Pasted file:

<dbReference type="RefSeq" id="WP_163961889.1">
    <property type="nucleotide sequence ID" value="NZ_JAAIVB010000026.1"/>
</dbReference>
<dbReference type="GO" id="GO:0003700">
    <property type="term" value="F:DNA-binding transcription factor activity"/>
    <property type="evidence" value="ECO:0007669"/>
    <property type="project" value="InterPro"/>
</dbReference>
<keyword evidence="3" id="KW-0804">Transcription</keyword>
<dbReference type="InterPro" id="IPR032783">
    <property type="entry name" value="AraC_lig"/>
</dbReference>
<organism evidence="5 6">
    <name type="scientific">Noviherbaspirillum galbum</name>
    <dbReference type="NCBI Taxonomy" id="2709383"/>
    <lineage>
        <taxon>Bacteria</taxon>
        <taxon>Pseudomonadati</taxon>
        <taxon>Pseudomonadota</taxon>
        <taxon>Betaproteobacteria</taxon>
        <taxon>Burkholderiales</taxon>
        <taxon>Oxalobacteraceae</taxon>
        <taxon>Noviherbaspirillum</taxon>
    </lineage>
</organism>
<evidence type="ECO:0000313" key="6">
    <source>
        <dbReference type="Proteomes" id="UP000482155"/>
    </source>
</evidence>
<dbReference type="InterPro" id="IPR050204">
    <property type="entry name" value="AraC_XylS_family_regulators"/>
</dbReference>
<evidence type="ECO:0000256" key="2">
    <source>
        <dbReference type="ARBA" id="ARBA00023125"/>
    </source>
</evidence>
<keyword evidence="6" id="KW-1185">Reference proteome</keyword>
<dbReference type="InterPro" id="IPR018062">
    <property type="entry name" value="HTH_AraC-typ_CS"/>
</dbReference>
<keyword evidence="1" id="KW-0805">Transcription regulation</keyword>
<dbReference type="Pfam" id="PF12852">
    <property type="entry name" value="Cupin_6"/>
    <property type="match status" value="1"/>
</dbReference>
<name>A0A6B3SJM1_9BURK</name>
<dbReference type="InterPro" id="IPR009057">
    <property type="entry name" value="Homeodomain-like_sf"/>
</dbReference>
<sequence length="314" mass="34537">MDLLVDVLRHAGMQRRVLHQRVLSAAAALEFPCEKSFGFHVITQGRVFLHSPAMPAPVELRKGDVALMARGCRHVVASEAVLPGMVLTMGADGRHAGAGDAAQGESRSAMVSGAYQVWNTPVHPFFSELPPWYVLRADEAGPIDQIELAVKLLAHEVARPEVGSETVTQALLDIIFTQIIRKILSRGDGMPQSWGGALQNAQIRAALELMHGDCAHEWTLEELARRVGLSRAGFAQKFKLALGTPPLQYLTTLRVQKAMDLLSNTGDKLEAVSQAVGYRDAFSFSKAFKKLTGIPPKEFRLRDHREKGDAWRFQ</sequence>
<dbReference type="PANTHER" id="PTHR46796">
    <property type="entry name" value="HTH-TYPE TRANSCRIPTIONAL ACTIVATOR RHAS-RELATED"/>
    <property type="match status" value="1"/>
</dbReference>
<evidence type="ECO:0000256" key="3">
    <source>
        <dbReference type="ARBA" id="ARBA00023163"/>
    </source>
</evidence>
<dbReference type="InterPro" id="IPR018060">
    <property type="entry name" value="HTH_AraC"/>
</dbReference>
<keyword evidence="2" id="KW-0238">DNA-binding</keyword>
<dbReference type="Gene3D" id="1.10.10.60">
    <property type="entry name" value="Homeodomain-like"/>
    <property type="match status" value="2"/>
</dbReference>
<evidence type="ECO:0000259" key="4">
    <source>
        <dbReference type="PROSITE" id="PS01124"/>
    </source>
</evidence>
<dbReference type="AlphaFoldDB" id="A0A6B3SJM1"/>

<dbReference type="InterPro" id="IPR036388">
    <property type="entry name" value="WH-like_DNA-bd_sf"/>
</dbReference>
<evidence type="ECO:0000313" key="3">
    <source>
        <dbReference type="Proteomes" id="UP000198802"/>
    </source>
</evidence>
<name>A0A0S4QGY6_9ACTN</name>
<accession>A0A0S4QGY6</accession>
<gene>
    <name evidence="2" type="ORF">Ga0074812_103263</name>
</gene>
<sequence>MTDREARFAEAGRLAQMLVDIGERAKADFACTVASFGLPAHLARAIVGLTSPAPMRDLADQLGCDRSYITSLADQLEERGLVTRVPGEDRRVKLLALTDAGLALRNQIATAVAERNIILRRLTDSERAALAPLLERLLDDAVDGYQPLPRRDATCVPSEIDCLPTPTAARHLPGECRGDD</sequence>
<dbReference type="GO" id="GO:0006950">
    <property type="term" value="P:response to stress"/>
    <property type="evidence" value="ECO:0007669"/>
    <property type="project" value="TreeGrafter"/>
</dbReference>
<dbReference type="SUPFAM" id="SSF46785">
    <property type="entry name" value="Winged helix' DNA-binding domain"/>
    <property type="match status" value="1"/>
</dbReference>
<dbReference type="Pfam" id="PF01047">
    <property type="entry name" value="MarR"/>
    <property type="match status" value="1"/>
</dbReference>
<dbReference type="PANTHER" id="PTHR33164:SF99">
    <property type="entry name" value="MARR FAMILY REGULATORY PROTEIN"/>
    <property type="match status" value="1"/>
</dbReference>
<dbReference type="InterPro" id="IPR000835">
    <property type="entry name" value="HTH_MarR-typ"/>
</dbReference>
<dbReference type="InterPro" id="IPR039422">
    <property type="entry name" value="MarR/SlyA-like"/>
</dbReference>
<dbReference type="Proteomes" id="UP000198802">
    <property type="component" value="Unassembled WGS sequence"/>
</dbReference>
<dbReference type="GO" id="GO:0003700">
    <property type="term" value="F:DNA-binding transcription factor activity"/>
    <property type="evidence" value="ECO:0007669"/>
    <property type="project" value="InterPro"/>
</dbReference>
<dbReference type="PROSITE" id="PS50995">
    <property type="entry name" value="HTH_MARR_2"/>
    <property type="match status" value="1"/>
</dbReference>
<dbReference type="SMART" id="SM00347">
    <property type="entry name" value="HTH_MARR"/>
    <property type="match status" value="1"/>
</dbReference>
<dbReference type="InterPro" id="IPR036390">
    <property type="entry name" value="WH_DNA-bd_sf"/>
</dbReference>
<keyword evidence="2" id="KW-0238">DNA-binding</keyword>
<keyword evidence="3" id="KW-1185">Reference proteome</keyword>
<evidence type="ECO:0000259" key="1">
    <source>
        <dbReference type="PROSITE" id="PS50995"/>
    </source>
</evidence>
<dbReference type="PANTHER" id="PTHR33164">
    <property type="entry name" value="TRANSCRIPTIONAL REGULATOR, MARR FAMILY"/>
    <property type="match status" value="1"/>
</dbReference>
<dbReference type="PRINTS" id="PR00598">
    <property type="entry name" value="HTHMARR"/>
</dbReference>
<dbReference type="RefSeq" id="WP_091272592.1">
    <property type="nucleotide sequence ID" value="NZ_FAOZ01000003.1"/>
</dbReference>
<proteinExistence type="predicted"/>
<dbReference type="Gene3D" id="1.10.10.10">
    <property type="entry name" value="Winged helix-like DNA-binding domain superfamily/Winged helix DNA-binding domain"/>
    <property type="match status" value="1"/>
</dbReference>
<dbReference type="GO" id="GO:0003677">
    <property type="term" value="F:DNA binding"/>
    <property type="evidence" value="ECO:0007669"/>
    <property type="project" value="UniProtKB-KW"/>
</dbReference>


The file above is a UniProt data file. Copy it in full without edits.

<dbReference type="RefSeq" id="WP_163961889.1">
    <property type="nucleotide sequence ID" value="NZ_JAAIVB010000026.1"/>
</dbReference>
<dbReference type="GO" id="GO:0003700">
    <property type="term" value="F:DNA-binding transcription factor activity"/>
    <property type="evidence" value="ECO:0007669"/>
    <property type="project" value="InterPro"/>
</dbReference>
<keyword evidence="3" id="KW-0804">Transcription</keyword>
<dbReference type="InterPro" id="IPR032783">
    <property type="entry name" value="AraC_lig"/>
</dbReference>
<organism evidence="5 6">
    <name type="scientific">Noviherbaspirillum galbum</name>
    <dbReference type="NCBI Taxonomy" id="2709383"/>
    <lineage>
        <taxon>Bacteria</taxon>
        <taxon>Pseudomonadati</taxon>
        <taxon>Pseudomonadota</taxon>
        <taxon>Betaproteobacteria</taxon>
        <taxon>Burkholderiales</taxon>
        <taxon>Oxalobacteraceae</taxon>
        <taxon>Noviherbaspirillum</taxon>
    </lineage>
</organism>
<evidence type="ECO:0000313" key="6">
    <source>
        <dbReference type="Proteomes" id="UP000482155"/>
    </source>
</evidence>
<dbReference type="InterPro" id="IPR050204">
    <property type="entry name" value="AraC_XylS_family_regulators"/>
</dbReference>
<evidence type="ECO:0000256" key="2">
    <source>
        <dbReference type="ARBA" id="ARBA00023125"/>
    </source>
</evidence>
<keyword evidence="6" id="KW-1185">Reference proteome</keyword>
<dbReference type="InterPro" id="IPR018062">
    <property type="entry name" value="HTH_AraC-typ_CS"/>
</dbReference>
<keyword evidence="1" id="KW-0805">Transcription regulation</keyword>
<dbReference type="Pfam" id="PF12852">
    <property type="entry name" value="Cupin_6"/>
    <property type="match status" value="1"/>
</dbReference>
<name>A0A6B3SJM1_9BURK</name>
<dbReference type="InterPro" id="IPR009057">
    <property type="entry name" value="Homeodomain-like_sf"/>
</dbReference>
<sequence length="314" mass="34537">MDLLVDVLRHAGMQRRVLHQRVLSAAAALEFPCEKSFGFHVITQGRVFLHSPAMPAPVELRKGDVALMARGCRHVVASEAVLPGMVLTMGADGRHAGAGDAAQGESRSAMVSGAYQVWNTPVHPFFSELPPWYVLRADEAGPIDQIELAVKLLAHEVARPEVGSETVTQALLDIIFTQIIRKILSRGDGMPQSWGGALQNAQIRAALELMHGDCAHEWTLEELARRVGLSRAGFAQKFKLALGTPPLQYLTTLRVQKAMDLLSNTGDKLEAVSQAVGYRDAFSFSKAFKKLTGIPPKEFRLRDHREKGDAWRFQ</sequence>
<dbReference type="PANTHER" id="PTHR46796">
    <property type="entry name" value="HTH-TYPE TRANSCRIPTIONAL ACTIVATOR RHAS-RELATED"/>
    <property type="match status" value="1"/>
</dbReference>
<evidence type="ECO:0000256" key="3">
    <source>
        <dbReference type="ARBA" id="ARBA00023163"/>
    </source>
</evidence>
<dbReference type="InterPro" id="IPR018060">
    <property type="entry name" value="HTH_AraC"/>
</dbReference>
<keyword evidence="2" id="KW-0238">DNA-binding</keyword>
<dbReference type="Gene3D" id="1.10.10.60">
    <property type="entry name" value="Homeodomain-like"/>
    <property type="match status" value="2"/>
</dbReference>
<evidence type="ECO:0000259" key="4">
    <source>
        <dbReference type="PROSITE" id="PS01124"/>
    </source>
</evidence>
<dbReference type="AlphaFoldDB" id="A0A6B3SJM1"/>

<dbReference type="InterPro" id="IPR036388">
    <property type="entry name" value="WH-like_DNA-bd_sf"/>
</dbReference>
<evidence type="ECO:0000313" key="3">
    <source>
        <dbReference type="Proteomes" id="UP000198802"/>
    </source>
</evidence>
<name>A0A0S4QGY6_9ACTN</name>
<accession>A0A0S4QGY6</accession>
<gene>
    <name evidence="2" type="ORF">Ga0074812_103263</name>
</gene>
<sequence>MTDREARFAEAGRLAQMLVDIGERAKADFACTVASFGLPAHLARAIVGLTSPAPMRDLADQLGCDRSYITSLADQLEERGLVTRVPGEDRRVKLLALTDAGLALRNQIATAVAERNIILRRLTDSERAALAPLLERLLDDAVDGYQPLPRRDATCVPSEIDCLPTPTAARHLPGECRGDD</sequence>
<dbReference type="GO" id="GO:0006950">
    <property type="term" value="P:response to stress"/>
    <property type="evidence" value="ECO:0007669"/>
    <property type="project" value="TreeGrafter"/>
</dbReference>
<dbReference type="SUPFAM" id="SSF46785">
    <property type="entry name" value="Winged helix' DNA-binding domain"/>
    <property type="match status" value="1"/>
</dbReference>
<dbReference type="Pfam" id="PF01047">
    <property type="entry name" value="MarR"/>
    <property type="match status" value="1"/>
</dbReference>
<dbReference type="PANTHER" id="PTHR33164:SF99">
    <property type="entry name" value="MARR FAMILY REGULATORY PROTEIN"/>
    <property type="match status" value="1"/>
</dbReference>
<dbReference type="InterPro" id="IPR000835">
    <property type="entry name" value="HTH_MarR-typ"/>
</dbReference>
<dbReference type="InterPro" id="IPR039422">
    <property type="entry name" value="MarR/SlyA-like"/>
</dbReference>
<dbReference type="Proteomes" id="UP000198802">
    <property type="component" value="Unassembled WGS sequence"/>
</dbReference>
<dbReference type="GO" id="GO:0003700">
    <property type="term" value="F:DNA-binding transcription factor activity"/>
    <property type="evidence" value="ECO:0007669"/>
    <property type="project" value="InterPro"/>
</dbReference>
<dbReference type="PROSITE" id="PS50995">
    <property type="entry name" value="HTH_MARR_2"/>
    <property type="match status" value="1"/>
</dbReference>
<dbReference type="SMART" id="SM00347">
    <property type="entry name" value="HTH_MARR"/>
    <property type="match status" value="1"/>
</dbReference>
<dbReference type="InterPro" id="IPR036390">
    <property type="entry name" value="WH_DNA-bd_sf"/>
</dbReference>
<keyword evidence="2" id="KW-0238">DNA-binding</keyword>
<keyword evidence="3" id="KW-1185">Reference proteome</keyword>
<evidence type="ECO:0000259" key="1">
    <source>
        <dbReference type="PROSITE" id="PS50995"/>
    </source>
</evidence>
<dbReference type="PANTHER" id="PTHR33164">
    <property type="entry name" value="TRANSCRIPTIONAL REGULATOR, MARR FAMILY"/>
    <property type="match status" value="1"/>
</dbReference>
<dbReference type="PRINTS" id="PR00598">
    <property type="entry name" value="HTHMARR"/>
</dbReference>
<dbReference type="RefSeq" id="WP_091272592.1">
    <property type="nucleotide sequence ID" value="NZ_FAOZ01000003.1"/>
</dbReference>
<proteinExistence type="predicted"/>
<dbReference type="Gene3D" id="1.10.10.10">
    <property type="entry name" value="Winged helix-like DNA-binding domain superfamily/Winged helix DNA-binding domain"/>
    <property type="match status" value="1"/>
</dbReference>
<dbReference type="GO" id="GO:0003677">
    <property type="term" value="F:DNA binding"/>
    <property type="evidence" value="ECO:0007669"/>
    <property type="project" value="UniProtKB-KW"/>
</dbReference>